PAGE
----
SDG-4: Reforms in Education Sector of Balochistan

Aziz Ahmad Jamali
Education Policy draft is under consideration for approval, priorities are set by Balochistan Education Sector Plan (BESP 2013 – 2018) for the time being. BESP was formulated after exhaustive consultation with stakeholders; it brings out Access & Equity, Governance and Quality as major issues in education sector here.
Education Department, Government of Balochistan, has impressed upon sector reform and intends to achieve more by pursuing an ambitious agenda in best public interest.  BESP and its reform agenda are fully endorsed by all stakeholders; international donor agencies like the World Bank have been chief contributor in sponsoring BESP focus areas. UNICEF has come out as the lead coordinating agency to support modern initiatives towards improving the quality of Education; it’s followed by UNESCO and USAID projects.
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Balochistan has about 2.8 million children of school age (5 – 9 years). Of this about 1.8 million kids are enrolled in public and private education institutions including those studying in religious seminaries. Estimates for out of school children in the province stand around one million; this implies that we need serious, deliberate efforts to enroll all children in schools to provide them basic education.
Meeting of local education group
Balochistan Assembly passed the Compulsory Education Act in 2014. Special enrollment campaigns are being arranged since last two years to attract maximum children to schools. During the year 2015, over 100,000 kids were enrolled in government schools across the province in addition to routine enrollment of 240,000; the figure reached 195,000 in 2016. UNICEF has been a significant contributor in promoting and sponsoring various activities relating enrollment campaigns.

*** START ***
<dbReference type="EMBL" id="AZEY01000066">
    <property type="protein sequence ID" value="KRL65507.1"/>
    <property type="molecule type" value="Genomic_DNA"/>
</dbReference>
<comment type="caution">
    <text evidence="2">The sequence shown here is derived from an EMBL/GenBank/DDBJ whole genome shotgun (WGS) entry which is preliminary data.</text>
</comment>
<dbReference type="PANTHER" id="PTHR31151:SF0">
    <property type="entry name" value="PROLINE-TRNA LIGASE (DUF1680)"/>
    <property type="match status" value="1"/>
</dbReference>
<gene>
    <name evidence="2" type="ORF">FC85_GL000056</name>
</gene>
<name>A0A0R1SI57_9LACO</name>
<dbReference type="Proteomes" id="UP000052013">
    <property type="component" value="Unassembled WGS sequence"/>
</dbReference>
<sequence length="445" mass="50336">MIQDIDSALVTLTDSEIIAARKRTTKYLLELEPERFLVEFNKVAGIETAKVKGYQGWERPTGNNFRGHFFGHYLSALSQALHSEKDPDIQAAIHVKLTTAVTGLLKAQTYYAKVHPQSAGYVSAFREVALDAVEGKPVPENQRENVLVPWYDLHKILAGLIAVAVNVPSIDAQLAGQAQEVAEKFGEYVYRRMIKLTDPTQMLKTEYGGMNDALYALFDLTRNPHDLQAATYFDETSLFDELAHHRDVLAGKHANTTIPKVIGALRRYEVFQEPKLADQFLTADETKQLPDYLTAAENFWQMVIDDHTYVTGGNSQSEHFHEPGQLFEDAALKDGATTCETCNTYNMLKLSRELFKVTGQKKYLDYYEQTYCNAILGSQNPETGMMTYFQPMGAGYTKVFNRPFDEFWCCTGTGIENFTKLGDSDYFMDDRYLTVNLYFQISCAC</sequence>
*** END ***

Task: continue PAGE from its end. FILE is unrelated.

Increased enrollment has put significant pressure upon the Government to enhance capacity of schools. Therefore, Education Department has preferred a policy of consolidation i.e. improving the facilities in existing schools than outright construction of new schools. Consolidation is imperative to ensure retention of students in educational institutions. Public pressure has also compelled teachers in Balochistan to be more diligent in their duties in schools. Real Time School Monitoring System, in pilot phase at the moment, offers crucial support to Education Department in this regard.
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Global Partnership for Education (GPE) has launched a project in Balochistan with the objective to increase access to schools and equity in schooling. The Project will establish 725 new primary schools, upgrade 120 existing schools and introduce gender free education in three years (2016 – 2018). GPE is expected to reduce significant gaps in access and equity in Balochistan. Similarly, the European Union (EU) has recently approved a grant of 20 million Euros to address access and quality of Education in Balochistan.
Provision of quality education warrants serious improvement in assessment system, revision of curriculum & textbooks and continuous professional development of teachers. Education Department has arranged for capacity building of 500 education managers and training of 10,000 teachers; the plan is sponsored by Canadian International Development Agency (CIDA).
Balochistan Examination and Assessment Commission (BEAC) has been constituted by the Government. It has begun functioning with the conduct of 5th and 8th grade exams so that diagnostic and summative assessment(s) may be introduced in Balochistan. Restructuring of the Board of Secondary Education and Provincial Institute of Teacher Education (PITE) is also on the cards.